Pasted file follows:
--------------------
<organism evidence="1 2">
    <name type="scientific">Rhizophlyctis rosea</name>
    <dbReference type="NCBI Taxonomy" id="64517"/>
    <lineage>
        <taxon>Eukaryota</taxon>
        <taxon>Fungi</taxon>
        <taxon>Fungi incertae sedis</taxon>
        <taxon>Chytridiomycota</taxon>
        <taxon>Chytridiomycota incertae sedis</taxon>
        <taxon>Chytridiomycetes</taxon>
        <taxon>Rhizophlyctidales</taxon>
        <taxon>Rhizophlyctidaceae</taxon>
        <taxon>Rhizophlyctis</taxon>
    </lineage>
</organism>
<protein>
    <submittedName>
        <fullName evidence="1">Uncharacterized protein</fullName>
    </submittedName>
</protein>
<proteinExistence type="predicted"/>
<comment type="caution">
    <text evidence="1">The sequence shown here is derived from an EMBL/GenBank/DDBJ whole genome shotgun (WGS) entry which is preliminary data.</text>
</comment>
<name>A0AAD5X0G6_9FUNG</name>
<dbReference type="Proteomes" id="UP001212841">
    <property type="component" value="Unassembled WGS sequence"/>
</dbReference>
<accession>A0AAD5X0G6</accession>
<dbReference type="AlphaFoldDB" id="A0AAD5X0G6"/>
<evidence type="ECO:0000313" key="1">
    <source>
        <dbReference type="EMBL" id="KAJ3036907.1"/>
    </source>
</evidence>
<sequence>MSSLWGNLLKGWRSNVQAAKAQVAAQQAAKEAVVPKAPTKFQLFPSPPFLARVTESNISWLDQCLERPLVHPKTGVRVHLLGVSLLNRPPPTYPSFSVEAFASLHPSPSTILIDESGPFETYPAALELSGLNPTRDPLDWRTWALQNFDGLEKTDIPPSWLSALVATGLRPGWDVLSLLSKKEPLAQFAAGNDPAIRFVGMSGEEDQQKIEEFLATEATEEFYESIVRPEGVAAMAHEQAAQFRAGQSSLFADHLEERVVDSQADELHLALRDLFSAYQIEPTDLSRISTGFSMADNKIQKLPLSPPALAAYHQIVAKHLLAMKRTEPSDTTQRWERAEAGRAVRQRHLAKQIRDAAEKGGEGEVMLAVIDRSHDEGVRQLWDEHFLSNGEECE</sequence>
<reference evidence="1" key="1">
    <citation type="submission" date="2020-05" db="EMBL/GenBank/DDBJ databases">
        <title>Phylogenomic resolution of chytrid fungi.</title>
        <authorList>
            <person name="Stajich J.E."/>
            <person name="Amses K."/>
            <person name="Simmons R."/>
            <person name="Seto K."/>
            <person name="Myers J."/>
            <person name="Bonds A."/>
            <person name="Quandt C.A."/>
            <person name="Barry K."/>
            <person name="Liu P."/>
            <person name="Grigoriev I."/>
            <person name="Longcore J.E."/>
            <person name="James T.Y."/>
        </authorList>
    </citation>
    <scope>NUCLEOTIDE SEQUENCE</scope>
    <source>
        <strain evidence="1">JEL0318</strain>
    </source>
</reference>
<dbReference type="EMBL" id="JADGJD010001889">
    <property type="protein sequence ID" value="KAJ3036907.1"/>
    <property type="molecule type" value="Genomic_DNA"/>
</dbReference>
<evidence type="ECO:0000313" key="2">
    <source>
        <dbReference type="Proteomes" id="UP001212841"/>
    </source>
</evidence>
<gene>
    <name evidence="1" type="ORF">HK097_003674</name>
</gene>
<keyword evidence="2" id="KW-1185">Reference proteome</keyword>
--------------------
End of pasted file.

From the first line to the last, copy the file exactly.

<organism evidence="1 2">
    <name type="scientific">Rhizophlyctis rosea</name>
    <dbReference type="NCBI Taxonomy" id="64517"/>
    <lineage>
        <taxon>Eukaryota</taxon>
        <taxon>Fungi</taxon>
        <taxon>Fungi incertae sedis</taxon>
        <taxon>Chytridiomycota</taxon>
        <taxon>Chytridiomycota incertae sedis</taxon>
        <taxon>Chytridiomycetes</taxon>
        <taxon>Rhizophlyctidales</taxon>
        <taxon>Rhizophlyctidaceae</taxon>
        <taxon>Rhizophlyctis</taxon>
    </lineage>
</organism>
<protein>
    <submittedName>
        <fullName evidence="1">Uncharacterized protein</fullName>
    </submittedName>
</protein>
<proteinExistence type="predicted"/>
<comment type="caution">
    <text evidence="1">The sequence shown here is derived from an EMBL/GenBank/DDBJ whole genome shotgun (WGS) entry which is preliminary data.</text>
</comment>
<name>A0AAD5X0G6_9FUNG</name>
<dbReference type="Proteomes" id="UP001212841">
    <property type="component" value="Unassembled WGS sequence"/>
</dbReference>
<accession>A0AAD5X0G6</accession>
<dbReference type="AlphaFoldDB" id="A0AAD5X0G6"/>
<evidence type="ECO:0000313" key="1">
    <source>
        <dbReference type="EMBL" id="KAJ3036907.1"/>
    </source>
</evidence>
<sequence>MSSLWGNLLKGWRSNVQAAKAQVAAQQAAKEAVVPKAPTKFQLFPSPPFLARVTESNISWLDQCLERPLVHPKTGVRVHLLGVSLLNRPPPTYPSFSVEAFASLHPSPSTILIDESGPFETYPAALELSGLNPTRDPLDWRTWALQNFDGLEKTDIPPSWLSALVATGLRPGWDVLSLLSKKEPLAQFAAGNDPAIRFVGMSGEEDQQKIEEFLATEATEEFYESIVRPEGVAAMAHEQAAQFRAGQSSLFADHLEERVVDSQADELHLALRDLFSAYQIEPTDLSRISTGFSMADNKIQKLPLSPPALAAYHQIVAKHLLAMKRTEPSDTTQRWERAEAGRAVRQRHLAKQIRDAAEKGGEGEVMLAVIDRSHDEGVRQLWDEHFLSNGEECE</sequence>
<reference evidence="1" key="1">
    <citation type="submission" date="2020-05" db="EMBL/GenBank/DDBJ databases">
        <title>Phylogenomic resolution of chytrid fungi.</title>
        <authorList>
            <person name="Stajich J.E."/>
            <person name="Amses K."/>
            <person name="Simmons R."/>
            <person name="Seto K."/>
            <person name="Myers J."/>
            <person name="Bonds A."/>
            <person name="Quandt C.A."/>
            <person name="Barry K."/>
            <person name="Liu P."/>
            <person name="Grigoriev I."/>
            <person name="Longcore J.E."/>
            <person name="James T.Y."/>
        </authorList>
    </citation>
    <scope>NUCLEOTIDE SEQUENCE</scope>
    <source>
        <strain evidence="1">JEL0318</strain>
    </source>
</reference>
<dbReference type="EMBL" id="JADGJD010001889">
    <property type="protein sequence ID" value="KAJ3036907.1"/>
    <property type="molecule type" value="Genomic_DNA"/>
</dbReference>
<evidence type="ECO:0000313" key="2">
    <source>
        <dbReference type="Proteomes" id="UP001212841"/>
    </source>
</evidence>
<gene>
    <name evidence="1" type="ORF">HK097_003674</name>
</gene>
<keyword evidence="2" id="KW-1185">Reference proteome</keyword>